Some General Remarks
Gerard Quinn and Claudia Mahler address in their submission a range of delicate and complex issues. These cannot be discussed in detail here. I will limit myself to two rather general remarks.
Do the Hague Convention (and the Proposed EU Regulation) Really Need “Re-purposing”?
The joint submission appears to build on the premise that the rules of private international law (PIL) laid down in the Hague Convention (and in the Proposed Regulation) are designed to serve goals that differ from (and couldin fact be incompatible view) the objects of the UNCRPD. The general orientation, the submission seems to argue, not just their practical operation, should be reconsidered.
This assumption is, in my view, questionable. In a contribution to the Guide to Global Private International Law edited by Paul Beaumont and Jayne Halliday (Hart Publishing 2022), I argued that the Hague Convention was designed in such a way as to advance precisely the goals that the UNCRPD (which was adopted a few years later) is meant to promote.
The Convention, for example, sets out some rather elaborate rules regarding the allocation of jurisdiction among Contracting States and the mutual communication and cooperation between the authorities of the States concerned. These rules depart significantly from those found in other texts (the Brussels I bis Regulation for instance). This is so because they are inspired by policy considerations that reflect the peculiar concerns that surround the protection of adults, including the preservation and enhancement of their autonomy. In fact, the Convention is not guided by “value-neutral” policies such as legal certainty, nor it purports to ensure that Contracting States “blindly” open their legal systems to measures of protection taken elsewhere, or private mandates governed by foreign law. Rather, the Hague Convention aims to ensure that the fundamental rights of the adults concerned may be properly realised in cross-border situations; the same can be said, generally speaking, of the proposed EU Regulation.
The question, then, in my view, is not so much whether the purpose of the Convention or the proposed Regulation should be “corrected”. The issue is rather whether the technical solutions in the Convention and in the Regulation are such that they effectively and efficiently ensure the realisation of the UNCRPD in all circumstances.
Thus, the matter is not one of orientation, but one of legal engineering. I believe the Convention and the proposed Regulation already go in the same direction as the UNCRPD. One might wonder whether the interpretation of the Convention and the wording of the proposed Regulation can be improved in a way that is more conducive to the objectives of the UNCRPD being fully met.
Should References to the UNCRPD be Featured More Prominently in PIL Rules in this Area?
The joint submission seems to underlie a concern for the visibility of the UNCRPD. This is entirely understandable. The UNCRPD brought about a real paradigm shift in disability law. Tremendous efforts are needed at the national, regional and international law level to make sure that the rights enshrined in the UNCRPD turn into policy and normative changes that can actually improve the life of those concerned. In this sense, recalling the achievements of the UNCRPD and the challenges posed by its implementation is no doubt helpful.
That said, various elements indicate that PIL scholars and practitioners are already generally aware, notably in Europe, of the need to take human rights seriously in their day-by-day work.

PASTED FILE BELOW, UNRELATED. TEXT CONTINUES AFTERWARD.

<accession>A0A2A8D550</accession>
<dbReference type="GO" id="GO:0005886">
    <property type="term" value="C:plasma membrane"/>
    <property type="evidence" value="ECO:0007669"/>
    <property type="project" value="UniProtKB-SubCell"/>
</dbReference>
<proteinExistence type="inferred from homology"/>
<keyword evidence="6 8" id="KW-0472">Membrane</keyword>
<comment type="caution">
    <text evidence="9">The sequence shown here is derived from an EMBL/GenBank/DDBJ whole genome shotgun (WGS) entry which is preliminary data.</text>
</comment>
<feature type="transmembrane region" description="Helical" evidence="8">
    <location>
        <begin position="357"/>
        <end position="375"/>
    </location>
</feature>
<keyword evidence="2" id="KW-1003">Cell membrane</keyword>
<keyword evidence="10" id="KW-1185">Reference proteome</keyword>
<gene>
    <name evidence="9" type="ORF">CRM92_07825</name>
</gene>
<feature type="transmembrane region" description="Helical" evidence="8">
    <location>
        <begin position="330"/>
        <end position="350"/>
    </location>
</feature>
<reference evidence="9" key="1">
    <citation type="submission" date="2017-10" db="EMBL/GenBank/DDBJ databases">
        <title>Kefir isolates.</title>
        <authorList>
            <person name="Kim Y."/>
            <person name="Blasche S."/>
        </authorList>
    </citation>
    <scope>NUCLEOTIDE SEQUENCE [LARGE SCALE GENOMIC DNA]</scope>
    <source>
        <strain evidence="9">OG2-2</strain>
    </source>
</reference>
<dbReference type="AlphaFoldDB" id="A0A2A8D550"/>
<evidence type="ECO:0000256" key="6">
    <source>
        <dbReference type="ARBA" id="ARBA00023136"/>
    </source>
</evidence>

For instance, more than twenty years have passed since the European Court of Human Rights ruled, in Pellegrini, that foreign judgments simply cannot be recognised if they were given in breach of the fundamental rights of the parties. And while it’s true that EU legislation has made the (intra-EU) movement of judgments easier, but – as the Court of Justice itself consistently repeated (starting from Debaecker) – this goal cannot be attained by undermining in any way the fundamental rights of those concerned. The two-decade long experience with EU texts dealing with the cross-border protection of children further attest that it is perfectly possible to embody human rights considerations in PIL instruments. Additionally, as the Court made clear in Krombach, the public policy defence – if no other tools are available – can always be triggered to avoid that fundamental rights are infringed through a “mechanical” application of PIL rules.
The question, accordingly, is not whether practitioners should be directed at taking the UNCRPD into account (they obviously should, and this should occur in respect of any rule, in the field of PIL or elsewhere). The issue is, again, technical rather than political in nature. It is uncontroversial that PIL rules must be crafted and applied in a manner that is entirely consistent with the UNCRPD: the question is, rather, whether this entails that safeguards other than those arising from the Convention and the Regulation must be adopted.
The joint submission suggests that States should issue a declarative interpretation when ratifying the Hague Convention that the latter must be read and applied in light of the UNCRPD, and even make a reservation regarding institutionalisation.
I’m not entirely certain this would be strictly necessary (the Vienna Convention on the Law of Treaties already provides various tools aimed to guarantee the kind of inter-textual coordination advocated by the submission), and sense that a similar initiative may have some unintended adverse effects.
I consider, however, that such a move would hardly be sufficient in itself. It is the task of those applying PIL rules (and, of course, the task of the Union’s legislature, for its part) to ensure the proper articulation of PIL rules and human rights instruments relating to the protection (including the self-determination) of adults. It’s a complex and certainly unfinished task, but one that should reasonably be approached with optimism.
The joint submission of Gerard Quinn and Claudia Mahler is a powerful reminder that the topic requires further discussion, and that efforts aimed to ensure mutual understanding between experts in different fields (human rights law and PIL, in this case) remain crucially necessary.